Yaqui Resistance: Against the Aqueduct, Agricultural Chemicals and Transgenics Crops on their Ancestral Lands

I. “Independence” Aqueduct Threatens to Increase Yaqui Dependence

Mario Luna (left), Juan Piña (center), and other Yaqui officials in Vícam, Sonora met to declare their opposition to the Acueducto Independencia.
(Photo: Kenya Cuén, COBACH, Quetchehueca)

By Karim Oswaldo Duarte Nafarrate, María Marcela Rascón González,
and Reyna Selina Valenzuela Rendón

According to tribal leaders, the economic, ecological, and social stability of the Yaqui tribe is being threatened by the construction of the Sonora Sí (Sonora Yes!) project that is being imposed within its territory with the backing of the state government.

“The aqueduct is an unfair, illegal project, supported by the federal government,” says Juan Piña, Yaqui tribal governor, expressing his concern about the situation in the country and especially in the state of Sonora.

He is referring to the Acueducto Independencia (Independence Aqueduct), the largest engineering project in state history. The pipeline, under construction to bring water from the Río Yaqui to Hermosillo, the capital of Sonora, is the central part of state governor Guillermo Padrés Elias’ six-year project, called Sonora Sí.

Even as tribal governor Piña spoke out against the aqueduct, the physical work advanced eight percent in April 2012, and Gov. Padrés Elias in turn said, “The Acueducto Independencia is a fact.”

“When the work is done, water will flow at 634 gallons per second through 81 miles of pipeline between El Novillo Dam and Hermosillo,” said Padrés.

“I see it as an emblematic project, historic for Sonora, and now moving forward, without any doubt, very important for the development and growth of Sonora, for the capital, not just of the municipality, but for Sonora,” he said.

However, engineer Tomás Rojo, coordinator of the Yaqui Defense Brigade, says the purpose of the Sonora Sí project is not only to serve the interests of Gov. Padrés and President Felipe Calderón, but also of economic interests in other countries.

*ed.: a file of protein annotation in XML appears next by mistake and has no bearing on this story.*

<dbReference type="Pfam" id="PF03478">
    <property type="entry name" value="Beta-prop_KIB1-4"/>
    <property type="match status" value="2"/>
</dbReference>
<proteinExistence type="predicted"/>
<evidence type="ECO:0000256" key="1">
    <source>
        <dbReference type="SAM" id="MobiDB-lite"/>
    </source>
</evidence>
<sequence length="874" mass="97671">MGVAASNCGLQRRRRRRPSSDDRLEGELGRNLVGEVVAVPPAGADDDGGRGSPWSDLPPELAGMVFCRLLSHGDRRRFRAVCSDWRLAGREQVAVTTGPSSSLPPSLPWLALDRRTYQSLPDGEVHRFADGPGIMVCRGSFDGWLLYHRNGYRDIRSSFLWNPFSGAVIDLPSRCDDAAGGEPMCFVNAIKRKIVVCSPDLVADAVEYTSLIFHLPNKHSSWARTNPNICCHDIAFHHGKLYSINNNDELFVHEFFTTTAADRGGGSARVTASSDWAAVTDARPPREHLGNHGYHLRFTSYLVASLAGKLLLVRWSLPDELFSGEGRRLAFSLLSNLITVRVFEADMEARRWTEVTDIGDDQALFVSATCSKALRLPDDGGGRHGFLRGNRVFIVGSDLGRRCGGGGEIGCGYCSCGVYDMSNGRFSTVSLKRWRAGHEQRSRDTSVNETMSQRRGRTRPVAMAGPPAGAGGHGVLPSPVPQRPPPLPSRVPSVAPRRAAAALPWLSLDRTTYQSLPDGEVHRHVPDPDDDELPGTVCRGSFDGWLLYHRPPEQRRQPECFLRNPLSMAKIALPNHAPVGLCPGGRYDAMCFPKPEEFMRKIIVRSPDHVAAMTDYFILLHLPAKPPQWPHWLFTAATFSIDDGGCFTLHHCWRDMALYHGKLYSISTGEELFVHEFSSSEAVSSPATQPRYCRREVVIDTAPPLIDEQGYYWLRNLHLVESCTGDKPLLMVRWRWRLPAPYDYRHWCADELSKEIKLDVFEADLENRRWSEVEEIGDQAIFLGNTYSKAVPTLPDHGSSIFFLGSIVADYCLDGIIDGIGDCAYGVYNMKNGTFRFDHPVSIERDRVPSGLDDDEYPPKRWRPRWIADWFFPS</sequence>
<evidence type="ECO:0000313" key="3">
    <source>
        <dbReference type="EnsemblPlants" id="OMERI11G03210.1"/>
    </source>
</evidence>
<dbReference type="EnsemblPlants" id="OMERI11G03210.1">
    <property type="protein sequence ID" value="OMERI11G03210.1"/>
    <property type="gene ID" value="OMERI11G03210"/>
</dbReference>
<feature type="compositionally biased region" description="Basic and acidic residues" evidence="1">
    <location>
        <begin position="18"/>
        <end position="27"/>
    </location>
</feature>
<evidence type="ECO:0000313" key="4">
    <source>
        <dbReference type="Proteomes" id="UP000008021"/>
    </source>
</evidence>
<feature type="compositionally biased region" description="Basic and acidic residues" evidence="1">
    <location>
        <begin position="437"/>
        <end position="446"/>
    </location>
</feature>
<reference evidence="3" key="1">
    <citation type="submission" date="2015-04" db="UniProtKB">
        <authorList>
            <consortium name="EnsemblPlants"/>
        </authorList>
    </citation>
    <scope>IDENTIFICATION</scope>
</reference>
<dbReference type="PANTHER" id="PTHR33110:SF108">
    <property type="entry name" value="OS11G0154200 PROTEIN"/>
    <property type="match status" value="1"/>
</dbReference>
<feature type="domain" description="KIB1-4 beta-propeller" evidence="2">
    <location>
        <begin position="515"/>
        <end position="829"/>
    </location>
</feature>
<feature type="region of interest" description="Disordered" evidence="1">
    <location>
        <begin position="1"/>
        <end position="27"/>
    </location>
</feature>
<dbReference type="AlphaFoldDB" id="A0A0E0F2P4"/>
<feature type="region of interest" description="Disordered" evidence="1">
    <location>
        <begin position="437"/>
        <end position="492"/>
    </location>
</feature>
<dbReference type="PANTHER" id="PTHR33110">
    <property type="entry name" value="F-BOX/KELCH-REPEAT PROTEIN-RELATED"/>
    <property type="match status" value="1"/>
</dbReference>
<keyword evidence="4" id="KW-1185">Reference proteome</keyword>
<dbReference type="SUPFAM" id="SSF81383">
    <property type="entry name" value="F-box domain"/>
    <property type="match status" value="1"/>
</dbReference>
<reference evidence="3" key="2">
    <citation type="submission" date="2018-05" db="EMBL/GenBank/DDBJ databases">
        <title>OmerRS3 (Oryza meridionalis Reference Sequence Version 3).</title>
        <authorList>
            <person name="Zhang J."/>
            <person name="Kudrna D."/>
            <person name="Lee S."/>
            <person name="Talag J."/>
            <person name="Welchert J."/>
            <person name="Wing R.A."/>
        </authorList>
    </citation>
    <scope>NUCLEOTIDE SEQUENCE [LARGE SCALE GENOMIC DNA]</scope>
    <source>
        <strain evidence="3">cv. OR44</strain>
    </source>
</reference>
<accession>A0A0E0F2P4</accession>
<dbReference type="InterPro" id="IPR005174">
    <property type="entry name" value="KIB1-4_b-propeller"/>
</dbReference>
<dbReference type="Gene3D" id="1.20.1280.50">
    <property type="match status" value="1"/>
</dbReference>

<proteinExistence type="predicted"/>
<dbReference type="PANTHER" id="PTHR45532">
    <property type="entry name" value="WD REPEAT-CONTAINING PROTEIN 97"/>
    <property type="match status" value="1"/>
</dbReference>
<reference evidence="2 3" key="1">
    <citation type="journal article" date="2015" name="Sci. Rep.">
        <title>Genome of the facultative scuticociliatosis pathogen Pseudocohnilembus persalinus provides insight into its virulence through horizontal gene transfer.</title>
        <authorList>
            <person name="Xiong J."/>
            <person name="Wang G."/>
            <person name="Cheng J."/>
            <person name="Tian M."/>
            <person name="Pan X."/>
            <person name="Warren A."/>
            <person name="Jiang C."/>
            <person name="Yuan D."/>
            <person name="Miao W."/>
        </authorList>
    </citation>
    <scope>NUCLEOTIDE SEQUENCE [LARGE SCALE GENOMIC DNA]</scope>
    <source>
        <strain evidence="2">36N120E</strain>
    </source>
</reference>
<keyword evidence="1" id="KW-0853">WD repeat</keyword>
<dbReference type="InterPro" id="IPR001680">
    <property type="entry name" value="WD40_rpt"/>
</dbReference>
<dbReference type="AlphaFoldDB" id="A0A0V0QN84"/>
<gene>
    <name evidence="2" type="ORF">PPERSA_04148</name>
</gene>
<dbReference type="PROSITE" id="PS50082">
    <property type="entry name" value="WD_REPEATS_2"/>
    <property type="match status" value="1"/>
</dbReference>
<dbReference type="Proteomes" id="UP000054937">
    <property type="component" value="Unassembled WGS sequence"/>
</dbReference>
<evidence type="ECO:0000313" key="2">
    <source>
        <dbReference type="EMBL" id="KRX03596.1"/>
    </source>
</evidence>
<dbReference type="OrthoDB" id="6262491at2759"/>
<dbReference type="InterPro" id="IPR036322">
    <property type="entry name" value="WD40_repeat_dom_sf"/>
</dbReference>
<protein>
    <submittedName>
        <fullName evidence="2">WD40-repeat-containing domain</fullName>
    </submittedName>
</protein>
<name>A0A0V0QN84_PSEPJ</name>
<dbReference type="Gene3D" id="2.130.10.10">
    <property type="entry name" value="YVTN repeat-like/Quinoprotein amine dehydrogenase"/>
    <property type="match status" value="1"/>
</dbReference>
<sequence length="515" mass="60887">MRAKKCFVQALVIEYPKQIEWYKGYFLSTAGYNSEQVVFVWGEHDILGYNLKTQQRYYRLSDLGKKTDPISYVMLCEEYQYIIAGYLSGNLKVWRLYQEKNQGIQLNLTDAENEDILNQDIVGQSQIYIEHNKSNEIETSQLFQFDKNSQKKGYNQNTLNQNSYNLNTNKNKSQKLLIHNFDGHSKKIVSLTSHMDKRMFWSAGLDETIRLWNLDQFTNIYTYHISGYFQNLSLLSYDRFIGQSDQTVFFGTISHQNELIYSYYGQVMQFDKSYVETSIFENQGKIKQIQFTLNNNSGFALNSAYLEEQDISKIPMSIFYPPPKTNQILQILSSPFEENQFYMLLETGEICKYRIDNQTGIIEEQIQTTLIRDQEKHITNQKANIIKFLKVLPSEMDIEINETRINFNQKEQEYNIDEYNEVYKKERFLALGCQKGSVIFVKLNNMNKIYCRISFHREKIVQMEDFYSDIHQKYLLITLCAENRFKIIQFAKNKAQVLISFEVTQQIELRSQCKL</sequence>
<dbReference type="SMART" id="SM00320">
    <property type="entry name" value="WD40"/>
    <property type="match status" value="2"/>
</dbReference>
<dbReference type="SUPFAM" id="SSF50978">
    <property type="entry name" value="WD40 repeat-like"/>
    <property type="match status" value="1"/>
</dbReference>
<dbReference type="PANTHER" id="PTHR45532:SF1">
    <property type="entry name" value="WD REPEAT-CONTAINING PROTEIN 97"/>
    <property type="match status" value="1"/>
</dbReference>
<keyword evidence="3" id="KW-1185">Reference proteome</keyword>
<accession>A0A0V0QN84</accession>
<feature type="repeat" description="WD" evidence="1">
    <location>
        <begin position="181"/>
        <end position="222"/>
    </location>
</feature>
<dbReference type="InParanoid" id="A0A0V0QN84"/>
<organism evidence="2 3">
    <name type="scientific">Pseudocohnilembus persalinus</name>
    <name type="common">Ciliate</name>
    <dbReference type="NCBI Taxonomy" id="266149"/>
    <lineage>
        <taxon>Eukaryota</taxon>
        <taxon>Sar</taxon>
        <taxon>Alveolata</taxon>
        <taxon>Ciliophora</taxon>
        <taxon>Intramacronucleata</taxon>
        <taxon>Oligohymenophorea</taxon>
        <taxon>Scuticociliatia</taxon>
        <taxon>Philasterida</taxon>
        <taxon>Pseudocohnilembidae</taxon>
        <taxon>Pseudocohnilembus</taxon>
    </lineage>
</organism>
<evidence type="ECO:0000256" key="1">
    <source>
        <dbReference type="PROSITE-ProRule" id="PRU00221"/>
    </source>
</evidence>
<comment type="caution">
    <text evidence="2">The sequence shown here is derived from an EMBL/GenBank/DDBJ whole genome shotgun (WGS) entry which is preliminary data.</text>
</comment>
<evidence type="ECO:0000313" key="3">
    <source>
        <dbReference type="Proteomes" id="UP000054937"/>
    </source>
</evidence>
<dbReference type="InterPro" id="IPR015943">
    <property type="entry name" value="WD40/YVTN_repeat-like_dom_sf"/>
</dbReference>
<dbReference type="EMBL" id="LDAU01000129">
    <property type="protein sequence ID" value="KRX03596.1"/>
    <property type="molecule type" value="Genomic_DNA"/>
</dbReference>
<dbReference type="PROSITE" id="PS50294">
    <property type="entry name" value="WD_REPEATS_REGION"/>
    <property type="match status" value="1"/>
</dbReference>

“As long as there is a scarcity of water in the Yaqui Valley, foreigners will have the opportunity to export their products to Mexico,” he said, referring to the fact that the valley is one of the country’s main agricultural areas.

Given that Yaqui tribal members have first rights to the water from the Yaqui River, the tribal authority has filed for legal protection, and so in reality, the aqueduct is far from being “a given,” said Mario Luna, Yaqui Tribal Defense Secretary.

The Yaqui River area used to be an oasis. The lack of water today is shameful, he says. Completing the construction of the Independence Aqueduct will make the situation worse, he adds.

In previous years, the tribe tried to help the towns of Empalme and Guaymas by allowing the construction of an aqueduct to supply the needs of the populations of these communities, he recalls.

However, that construction benefited only the tourist area of San Carlos. This is one of many reasons that 98% of the Yaqui people are not willing to accept the current project that the state government wants to impose, he says.

The state governor stressed that the coordination and support of the Calderón administration, the mayor of Hermosillo, and federal representatives have helped to advance one of the key elements of the integral program Sonora Sí. By contrast, Luna states “they never sought dialog with us.”